A. The relations between the nations. Today, one group, the Jews, dominates, while the other, the Palestinians, are ruled, the outcome of the struggle between the two groups since the first Jewish wave of immigration in 1881. In a binational state the relations between the members of the two groups would be equal, reflected in an agreed distribution of power, resources, territory etc., either in a proportionate manner, or an equal one which does not take account of the numerical strength of each group. For the dominant group to relinquish its dominance, and for the ruled group to assume equality in a binational state would require an amount of pain, and perhaps also loss of lives and property. Such a change would oblige the two communities to undergo a major transformation in their attitude to each other and in their educational, social and political programmes.
B. Changes in Israel and in Palestine. In line with the changes within the two societies the two states, or the state of Israel and the Palestinian entity would have to undergo sweeping changes. Each would have to compromise on both the essential and symbolic levels. This would involve changes in the political structure, in the security forces, and in their political, economic, social and strategic perception of their position and status, both internally and with respect to outsiders. Such changes would be manifested later in the current entities becoming a new, joint entity.
C. Changes in the orientation of the two national movements. In order to ensure the survival of both the internal and external orientation of the two national movements would have to change fundamentally from a conflict situation, or at least one ruling out any possibility of living together, to one of mutual acceptance and reconciliation. In such a situation relations between the relevant parties would be fundamentally different from the situation today. This would be true of those between the national movement of the Jews in Israel and diaspora Jewry, and also of the relations between the Palestinian national movement (both in Palestine and abroad) and the Arab national movement. The ultimate goals of the movements would be to create the binational system in the country, as a result of which the growth of the separate national movement would become a means, rather than an end in itself.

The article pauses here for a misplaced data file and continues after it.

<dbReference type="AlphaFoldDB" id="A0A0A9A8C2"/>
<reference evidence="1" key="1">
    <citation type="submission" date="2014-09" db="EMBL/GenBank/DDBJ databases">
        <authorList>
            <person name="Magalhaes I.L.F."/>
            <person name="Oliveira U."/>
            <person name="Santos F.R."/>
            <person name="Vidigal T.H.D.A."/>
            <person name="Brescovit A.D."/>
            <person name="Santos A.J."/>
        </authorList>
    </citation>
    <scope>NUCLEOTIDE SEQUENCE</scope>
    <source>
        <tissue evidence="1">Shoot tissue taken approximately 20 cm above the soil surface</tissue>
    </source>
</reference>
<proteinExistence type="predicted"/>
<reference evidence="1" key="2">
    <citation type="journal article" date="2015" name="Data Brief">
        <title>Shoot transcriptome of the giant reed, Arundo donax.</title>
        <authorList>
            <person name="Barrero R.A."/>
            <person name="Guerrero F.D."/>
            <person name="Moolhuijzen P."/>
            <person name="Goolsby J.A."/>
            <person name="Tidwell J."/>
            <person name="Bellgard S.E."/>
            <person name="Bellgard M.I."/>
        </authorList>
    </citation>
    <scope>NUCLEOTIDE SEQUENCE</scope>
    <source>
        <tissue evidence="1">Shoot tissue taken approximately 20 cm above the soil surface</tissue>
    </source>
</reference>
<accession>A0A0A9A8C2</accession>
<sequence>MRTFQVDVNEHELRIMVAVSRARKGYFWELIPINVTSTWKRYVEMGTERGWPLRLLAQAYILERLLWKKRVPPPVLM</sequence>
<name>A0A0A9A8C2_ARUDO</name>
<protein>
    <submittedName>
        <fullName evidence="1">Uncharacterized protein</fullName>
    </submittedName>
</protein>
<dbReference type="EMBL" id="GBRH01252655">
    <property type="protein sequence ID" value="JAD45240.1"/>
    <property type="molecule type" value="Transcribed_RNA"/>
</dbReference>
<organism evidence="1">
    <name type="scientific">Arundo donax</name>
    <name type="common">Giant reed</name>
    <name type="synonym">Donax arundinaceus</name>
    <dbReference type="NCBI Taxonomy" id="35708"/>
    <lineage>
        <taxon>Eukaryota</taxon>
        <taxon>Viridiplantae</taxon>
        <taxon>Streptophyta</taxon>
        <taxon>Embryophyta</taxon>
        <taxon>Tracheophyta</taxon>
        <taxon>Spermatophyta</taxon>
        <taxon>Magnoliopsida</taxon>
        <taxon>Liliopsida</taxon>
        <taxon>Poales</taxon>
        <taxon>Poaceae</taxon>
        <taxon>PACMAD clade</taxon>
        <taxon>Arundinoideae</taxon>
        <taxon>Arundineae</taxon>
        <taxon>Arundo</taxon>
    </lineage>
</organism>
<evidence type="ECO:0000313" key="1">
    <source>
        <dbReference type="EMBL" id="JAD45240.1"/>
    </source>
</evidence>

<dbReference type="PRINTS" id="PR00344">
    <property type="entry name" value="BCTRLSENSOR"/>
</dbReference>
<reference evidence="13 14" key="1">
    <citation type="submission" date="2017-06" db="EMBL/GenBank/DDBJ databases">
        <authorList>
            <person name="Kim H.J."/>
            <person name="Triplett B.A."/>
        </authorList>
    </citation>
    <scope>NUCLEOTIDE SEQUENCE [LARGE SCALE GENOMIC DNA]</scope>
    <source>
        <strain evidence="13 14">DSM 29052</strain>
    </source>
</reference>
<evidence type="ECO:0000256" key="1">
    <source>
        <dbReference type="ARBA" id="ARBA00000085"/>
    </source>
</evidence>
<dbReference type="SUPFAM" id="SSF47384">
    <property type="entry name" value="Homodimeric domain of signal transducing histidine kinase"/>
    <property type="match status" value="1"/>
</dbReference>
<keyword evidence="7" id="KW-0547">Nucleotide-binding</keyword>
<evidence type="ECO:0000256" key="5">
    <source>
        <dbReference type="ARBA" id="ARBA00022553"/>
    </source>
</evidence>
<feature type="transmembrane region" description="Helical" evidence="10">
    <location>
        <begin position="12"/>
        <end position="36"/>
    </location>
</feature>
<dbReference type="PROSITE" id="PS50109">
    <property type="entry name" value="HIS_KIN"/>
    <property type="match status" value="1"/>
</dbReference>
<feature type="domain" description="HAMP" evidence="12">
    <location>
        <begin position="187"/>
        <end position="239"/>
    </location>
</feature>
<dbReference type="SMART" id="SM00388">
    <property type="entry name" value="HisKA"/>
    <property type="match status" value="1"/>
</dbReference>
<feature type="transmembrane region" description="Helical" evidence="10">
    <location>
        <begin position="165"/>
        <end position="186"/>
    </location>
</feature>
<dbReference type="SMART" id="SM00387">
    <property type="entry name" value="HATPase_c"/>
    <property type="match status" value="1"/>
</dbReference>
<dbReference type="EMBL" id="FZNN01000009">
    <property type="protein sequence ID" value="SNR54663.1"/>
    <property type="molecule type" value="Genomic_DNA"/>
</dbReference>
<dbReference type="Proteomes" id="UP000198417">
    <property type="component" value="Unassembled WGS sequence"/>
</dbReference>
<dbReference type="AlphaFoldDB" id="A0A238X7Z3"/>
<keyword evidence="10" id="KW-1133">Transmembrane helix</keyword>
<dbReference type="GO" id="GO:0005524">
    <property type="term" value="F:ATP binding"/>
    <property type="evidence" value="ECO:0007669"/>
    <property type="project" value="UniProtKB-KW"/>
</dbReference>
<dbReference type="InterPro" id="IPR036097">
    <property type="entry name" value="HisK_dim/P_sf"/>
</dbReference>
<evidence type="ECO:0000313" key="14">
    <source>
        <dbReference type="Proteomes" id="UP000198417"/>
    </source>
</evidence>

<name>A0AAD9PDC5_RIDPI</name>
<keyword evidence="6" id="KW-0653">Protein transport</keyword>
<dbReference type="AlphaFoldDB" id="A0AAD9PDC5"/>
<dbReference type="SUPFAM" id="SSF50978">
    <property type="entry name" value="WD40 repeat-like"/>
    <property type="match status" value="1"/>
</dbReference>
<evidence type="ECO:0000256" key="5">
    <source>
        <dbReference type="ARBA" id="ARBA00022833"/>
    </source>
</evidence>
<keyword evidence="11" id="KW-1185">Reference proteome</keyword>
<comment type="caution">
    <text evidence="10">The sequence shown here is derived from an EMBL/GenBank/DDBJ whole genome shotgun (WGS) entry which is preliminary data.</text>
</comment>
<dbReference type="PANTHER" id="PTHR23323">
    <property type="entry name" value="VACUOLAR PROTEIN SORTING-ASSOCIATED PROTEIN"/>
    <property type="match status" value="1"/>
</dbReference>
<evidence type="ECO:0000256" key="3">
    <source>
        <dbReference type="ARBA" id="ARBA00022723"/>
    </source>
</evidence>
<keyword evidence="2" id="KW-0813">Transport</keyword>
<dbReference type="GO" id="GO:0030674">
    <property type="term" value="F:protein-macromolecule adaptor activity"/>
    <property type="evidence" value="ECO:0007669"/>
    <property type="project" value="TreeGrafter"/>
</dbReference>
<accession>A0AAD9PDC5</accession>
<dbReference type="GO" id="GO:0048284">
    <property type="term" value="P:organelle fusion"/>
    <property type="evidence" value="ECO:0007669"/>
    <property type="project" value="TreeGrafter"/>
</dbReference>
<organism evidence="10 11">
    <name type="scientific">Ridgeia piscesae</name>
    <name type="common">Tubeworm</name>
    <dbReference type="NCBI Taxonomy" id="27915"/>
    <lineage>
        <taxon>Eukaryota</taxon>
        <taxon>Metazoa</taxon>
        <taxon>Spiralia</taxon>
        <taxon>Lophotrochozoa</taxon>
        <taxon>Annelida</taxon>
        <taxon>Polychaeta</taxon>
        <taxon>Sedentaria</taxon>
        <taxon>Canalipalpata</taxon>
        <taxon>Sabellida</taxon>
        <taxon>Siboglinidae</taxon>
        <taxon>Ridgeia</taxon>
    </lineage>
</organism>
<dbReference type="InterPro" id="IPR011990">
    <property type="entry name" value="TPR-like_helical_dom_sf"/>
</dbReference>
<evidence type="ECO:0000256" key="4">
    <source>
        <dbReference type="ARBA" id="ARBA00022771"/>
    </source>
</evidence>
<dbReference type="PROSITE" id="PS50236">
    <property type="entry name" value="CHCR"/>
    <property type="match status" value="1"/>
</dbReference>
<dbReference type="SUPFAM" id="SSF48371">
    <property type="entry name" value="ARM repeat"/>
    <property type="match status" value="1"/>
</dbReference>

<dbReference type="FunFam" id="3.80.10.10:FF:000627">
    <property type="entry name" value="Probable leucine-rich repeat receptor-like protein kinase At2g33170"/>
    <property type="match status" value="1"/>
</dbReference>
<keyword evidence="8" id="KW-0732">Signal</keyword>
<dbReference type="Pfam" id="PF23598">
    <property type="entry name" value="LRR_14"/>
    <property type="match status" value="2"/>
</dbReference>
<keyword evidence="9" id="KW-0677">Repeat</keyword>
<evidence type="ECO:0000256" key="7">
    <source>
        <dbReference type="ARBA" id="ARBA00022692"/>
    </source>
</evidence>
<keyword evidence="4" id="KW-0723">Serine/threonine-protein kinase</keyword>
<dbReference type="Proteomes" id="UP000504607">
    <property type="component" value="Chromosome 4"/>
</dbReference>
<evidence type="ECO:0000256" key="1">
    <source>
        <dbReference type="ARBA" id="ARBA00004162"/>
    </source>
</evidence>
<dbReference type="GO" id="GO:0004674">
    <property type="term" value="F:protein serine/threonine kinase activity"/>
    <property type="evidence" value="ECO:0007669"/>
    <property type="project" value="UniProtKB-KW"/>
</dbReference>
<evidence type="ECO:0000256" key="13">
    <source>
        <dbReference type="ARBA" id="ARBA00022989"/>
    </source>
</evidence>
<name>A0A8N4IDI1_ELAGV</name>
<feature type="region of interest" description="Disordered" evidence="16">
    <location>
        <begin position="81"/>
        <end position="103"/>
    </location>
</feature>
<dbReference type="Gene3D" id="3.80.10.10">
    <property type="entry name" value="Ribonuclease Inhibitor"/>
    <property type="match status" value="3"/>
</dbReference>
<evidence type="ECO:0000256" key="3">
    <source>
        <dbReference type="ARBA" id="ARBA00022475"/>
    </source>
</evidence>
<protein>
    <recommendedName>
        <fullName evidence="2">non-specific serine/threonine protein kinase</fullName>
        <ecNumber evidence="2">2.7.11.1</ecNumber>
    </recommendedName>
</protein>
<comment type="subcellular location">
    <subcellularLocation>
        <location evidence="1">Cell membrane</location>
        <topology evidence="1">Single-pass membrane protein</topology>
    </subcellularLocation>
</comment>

Furthermore, the binational arrangement would require changes in the nature of its relationship with the rest of the world, in particular with the major powers such as the USA, the European nations and other states in the Middle East. The binational state would have to balance its ties with these countries.
In more advanced stages of the development of the binational regime, such as we find in Belgium or Switzerland, the leading examples in such matters (Lijphart 1977; 1984), there would be a need to concentrate on the implementation and development of the following major elements:
1. A broad coalition of the two parties. Stability of the binational state would be dependent upon a strong coalition between broad spectrum of the elites of both groups and the political leadership representing the majority in each group. Such a coalition would lead the country and be responsible for keeping the peace, and for running its internal and external affairs, while striving to reach consensus and compromise on problematic issues.
2. Right of veto for each of the two groups. Running the affairs of the binational state correctly would demand the possibility of either group exercising a right of veto in extreme cases, even in the other group's internal affairs. Thus, the representatives of one group would have to take account of the other group's interests.
3. Fair representation for both groups. The political and public common institutions of the binational system would have to include fair and proportionate representation for each of the groups. Each group would have a 'quota' reserved for its representatives. Certain offices such as President, Prime Minister and ministers would require the two groups to agree on rotation, or to have two people in office, one from each group.
4. Internal autonomy for each group. The internal affairs of each group, such as education, culture, municipal government, etc., would be administered separately. Such autonomy might be territorial, personal, or mixed, according to the arrangement reached between the two groups. In dealing with overlapping issues, or with regions of mixed population, both sets of representatives would have to co-operate in the correct management of even areas perceived to be separate.
Conclusion: The Present Crisis Between Israel and the Palestinians and the Future of a Solution
At the end of September 2000, Ariel Sharon, accompanied by various right-wing politicians, Israeli security personnel, and journalists, entered the plaza of the al-Aqsa Mosque (Haram al-Sharif) in Jerusalem. His visit set off a wave of demonstrations and protests among Palestinians and throughout the Arab world, and in practice terminated the Barak Government's attempt to reach an accord with the Palestinians, and, subsequently, led to Barak's replacement as prime minister by Sharon in the elections of February 2001. The confrontations between the Palestinians and Israeli security forces and settlers reached a scale unknown since the signing of the Oslo Accords and the establishment of the Palestinian Authority.